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Pregnant ND woman contracts Zika virus in Puerto Rico

BISMARCK - North Dakota health officials report that a woman who traveled to Puerto Rico while pregnant has tested positive for Zika virus. Although the virus is associated with microcephaly, an abnormally small head that can affect brain develop...

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An aedes aegypti mosquito is seen inside a test tube as part of a research on preventing the spread of the Zika virus and other mosquito-borne diseases at a control and prevention center in Guadalupe, neighbouring Monterrey, Mexico, in this March 8, 2016 file photo. To match Insight HEALTH-ZIKA/NERVES REUTERS/Daniel Becerril/Files

BISMARCK โ€“ North Dakota health officials report that a woman who traveled to Puerto Rico while pregnant has tested positive for Zika virus.

Although the virus is associated with microcephaly, an abnormally small head that can affect brain development, and other birth defects, those have not been found in the infant, according to the state Department of Health. "Pregnant women should not travel to countries with Zika transmission, and if they must travel, be extremely careful to avoid mosquito bites," said Laura Conquist, a state epidemiologist.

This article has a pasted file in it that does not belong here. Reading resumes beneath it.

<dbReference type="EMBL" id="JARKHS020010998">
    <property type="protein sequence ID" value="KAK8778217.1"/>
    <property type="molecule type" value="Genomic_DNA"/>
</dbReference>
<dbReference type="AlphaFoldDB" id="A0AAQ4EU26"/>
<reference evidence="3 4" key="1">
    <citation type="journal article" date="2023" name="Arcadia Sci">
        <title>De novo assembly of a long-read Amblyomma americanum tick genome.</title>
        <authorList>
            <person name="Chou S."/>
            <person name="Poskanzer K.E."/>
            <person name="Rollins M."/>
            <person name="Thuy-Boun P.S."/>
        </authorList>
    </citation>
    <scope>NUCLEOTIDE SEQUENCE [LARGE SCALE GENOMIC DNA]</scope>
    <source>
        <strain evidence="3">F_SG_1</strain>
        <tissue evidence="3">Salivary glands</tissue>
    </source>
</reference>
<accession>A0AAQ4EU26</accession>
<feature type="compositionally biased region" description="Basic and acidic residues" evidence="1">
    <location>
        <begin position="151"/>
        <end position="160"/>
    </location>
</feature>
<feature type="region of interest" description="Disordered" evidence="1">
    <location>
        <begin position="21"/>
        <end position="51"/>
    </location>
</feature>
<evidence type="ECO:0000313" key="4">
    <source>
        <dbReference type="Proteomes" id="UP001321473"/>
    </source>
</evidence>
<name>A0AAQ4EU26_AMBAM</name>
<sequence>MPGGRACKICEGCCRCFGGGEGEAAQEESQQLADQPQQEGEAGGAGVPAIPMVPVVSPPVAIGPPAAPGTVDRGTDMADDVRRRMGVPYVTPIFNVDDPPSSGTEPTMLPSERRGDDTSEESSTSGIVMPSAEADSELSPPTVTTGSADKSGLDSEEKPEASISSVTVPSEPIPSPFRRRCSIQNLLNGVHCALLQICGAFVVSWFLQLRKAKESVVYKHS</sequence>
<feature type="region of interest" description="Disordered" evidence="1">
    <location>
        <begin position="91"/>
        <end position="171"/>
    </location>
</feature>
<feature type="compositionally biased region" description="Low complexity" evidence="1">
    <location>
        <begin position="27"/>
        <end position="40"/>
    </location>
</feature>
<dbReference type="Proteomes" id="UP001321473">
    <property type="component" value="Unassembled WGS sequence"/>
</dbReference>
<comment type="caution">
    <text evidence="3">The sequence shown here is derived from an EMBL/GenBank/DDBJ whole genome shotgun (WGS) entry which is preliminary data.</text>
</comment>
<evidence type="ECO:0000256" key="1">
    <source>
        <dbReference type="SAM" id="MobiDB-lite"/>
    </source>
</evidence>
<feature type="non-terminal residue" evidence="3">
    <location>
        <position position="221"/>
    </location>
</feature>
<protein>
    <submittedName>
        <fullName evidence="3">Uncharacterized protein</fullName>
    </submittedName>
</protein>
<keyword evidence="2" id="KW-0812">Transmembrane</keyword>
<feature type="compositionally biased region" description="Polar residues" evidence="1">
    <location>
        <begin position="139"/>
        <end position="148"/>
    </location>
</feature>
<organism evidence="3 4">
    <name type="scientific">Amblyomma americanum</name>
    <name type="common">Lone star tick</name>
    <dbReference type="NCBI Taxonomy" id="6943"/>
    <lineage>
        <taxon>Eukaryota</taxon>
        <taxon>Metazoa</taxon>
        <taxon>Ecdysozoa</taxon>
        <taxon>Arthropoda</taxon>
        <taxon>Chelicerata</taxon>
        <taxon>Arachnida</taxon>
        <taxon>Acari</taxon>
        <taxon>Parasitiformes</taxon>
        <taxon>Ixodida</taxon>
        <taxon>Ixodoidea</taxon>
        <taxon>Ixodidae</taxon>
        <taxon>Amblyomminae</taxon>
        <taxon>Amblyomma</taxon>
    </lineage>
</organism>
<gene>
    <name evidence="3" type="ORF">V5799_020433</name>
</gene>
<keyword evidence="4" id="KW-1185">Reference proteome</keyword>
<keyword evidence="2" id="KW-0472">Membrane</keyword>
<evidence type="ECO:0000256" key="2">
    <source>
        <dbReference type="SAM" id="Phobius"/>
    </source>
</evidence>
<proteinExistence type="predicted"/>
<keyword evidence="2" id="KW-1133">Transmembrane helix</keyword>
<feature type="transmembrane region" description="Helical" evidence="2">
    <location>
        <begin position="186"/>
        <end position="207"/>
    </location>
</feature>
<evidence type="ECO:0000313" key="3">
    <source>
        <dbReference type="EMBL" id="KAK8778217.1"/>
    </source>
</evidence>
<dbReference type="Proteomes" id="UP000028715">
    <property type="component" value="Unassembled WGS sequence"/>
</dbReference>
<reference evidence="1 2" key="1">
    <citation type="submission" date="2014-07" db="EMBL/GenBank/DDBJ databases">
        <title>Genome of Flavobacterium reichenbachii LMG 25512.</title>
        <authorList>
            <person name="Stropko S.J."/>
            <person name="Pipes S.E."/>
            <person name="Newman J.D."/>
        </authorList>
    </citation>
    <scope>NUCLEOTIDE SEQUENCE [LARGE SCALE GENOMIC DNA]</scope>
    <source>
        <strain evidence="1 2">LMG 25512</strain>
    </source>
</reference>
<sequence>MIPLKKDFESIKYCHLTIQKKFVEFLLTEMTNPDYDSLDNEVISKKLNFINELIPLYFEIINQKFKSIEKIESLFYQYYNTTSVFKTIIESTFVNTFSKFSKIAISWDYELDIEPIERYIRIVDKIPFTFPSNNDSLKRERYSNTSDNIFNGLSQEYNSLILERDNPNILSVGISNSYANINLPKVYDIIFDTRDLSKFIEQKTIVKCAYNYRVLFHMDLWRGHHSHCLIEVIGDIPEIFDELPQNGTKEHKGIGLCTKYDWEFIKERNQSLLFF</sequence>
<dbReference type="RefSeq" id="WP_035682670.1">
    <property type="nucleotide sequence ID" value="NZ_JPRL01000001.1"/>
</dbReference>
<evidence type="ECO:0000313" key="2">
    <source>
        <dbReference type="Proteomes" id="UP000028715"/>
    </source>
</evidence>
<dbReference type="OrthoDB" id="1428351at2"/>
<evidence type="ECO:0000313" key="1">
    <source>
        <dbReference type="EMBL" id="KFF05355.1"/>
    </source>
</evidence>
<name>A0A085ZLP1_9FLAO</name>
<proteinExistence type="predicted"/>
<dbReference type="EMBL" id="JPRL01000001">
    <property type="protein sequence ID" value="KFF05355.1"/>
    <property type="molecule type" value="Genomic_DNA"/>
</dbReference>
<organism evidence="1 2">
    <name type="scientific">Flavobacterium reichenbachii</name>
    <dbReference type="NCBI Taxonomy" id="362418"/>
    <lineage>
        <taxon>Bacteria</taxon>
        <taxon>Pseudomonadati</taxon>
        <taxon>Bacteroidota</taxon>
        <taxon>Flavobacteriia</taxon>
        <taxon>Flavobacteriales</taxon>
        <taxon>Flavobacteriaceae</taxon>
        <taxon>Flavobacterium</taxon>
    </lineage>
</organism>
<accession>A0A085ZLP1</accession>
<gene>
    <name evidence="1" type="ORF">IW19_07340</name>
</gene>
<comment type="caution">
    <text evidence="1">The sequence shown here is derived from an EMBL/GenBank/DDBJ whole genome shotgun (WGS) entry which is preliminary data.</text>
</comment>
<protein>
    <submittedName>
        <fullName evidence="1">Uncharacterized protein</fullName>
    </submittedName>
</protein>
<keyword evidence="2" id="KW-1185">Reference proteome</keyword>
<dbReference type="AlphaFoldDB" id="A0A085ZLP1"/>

The Centers for Disease Control recently confirmed that Zika virus during pregnancy is a cause of microcephaly and other severe fetal brain defects in infants," she said.

"Couples trying or planning to become pregnant should talk with their health care provider about their travel plans," Cronquist said.

Zika virus is mainly spread through the bite of an Aedes species mosquito, and can be passed from an infected mother to her fetus. The virus also can be transmitted sexually from a man to his sex partners.

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As a result, health officials advise men returning from Zika-affected areas who have a pregnant sexual partner to abstain from sexual activity or use condoms for all sexual contact during pregnancy. Men diagnosed with Zika or who have symptoms of Zika after returning from a Zika-affected area with non-pregnant sexual partners also should consider abstaining or properly using condoms for all sexual contact for at least six months after symptoms began.

"The mosquitoes in North Dakota do not spread Zika virus, so our prevention efforts are focused on raising awareness about the risk of travel-associated and sexually transmitted Zika virus infections," Conquist said.

More information about Zika virus, including an up-to-date list of destinations with confirmed Zika transmission, can be found online at www.ndhealth.gov/disease/zika .

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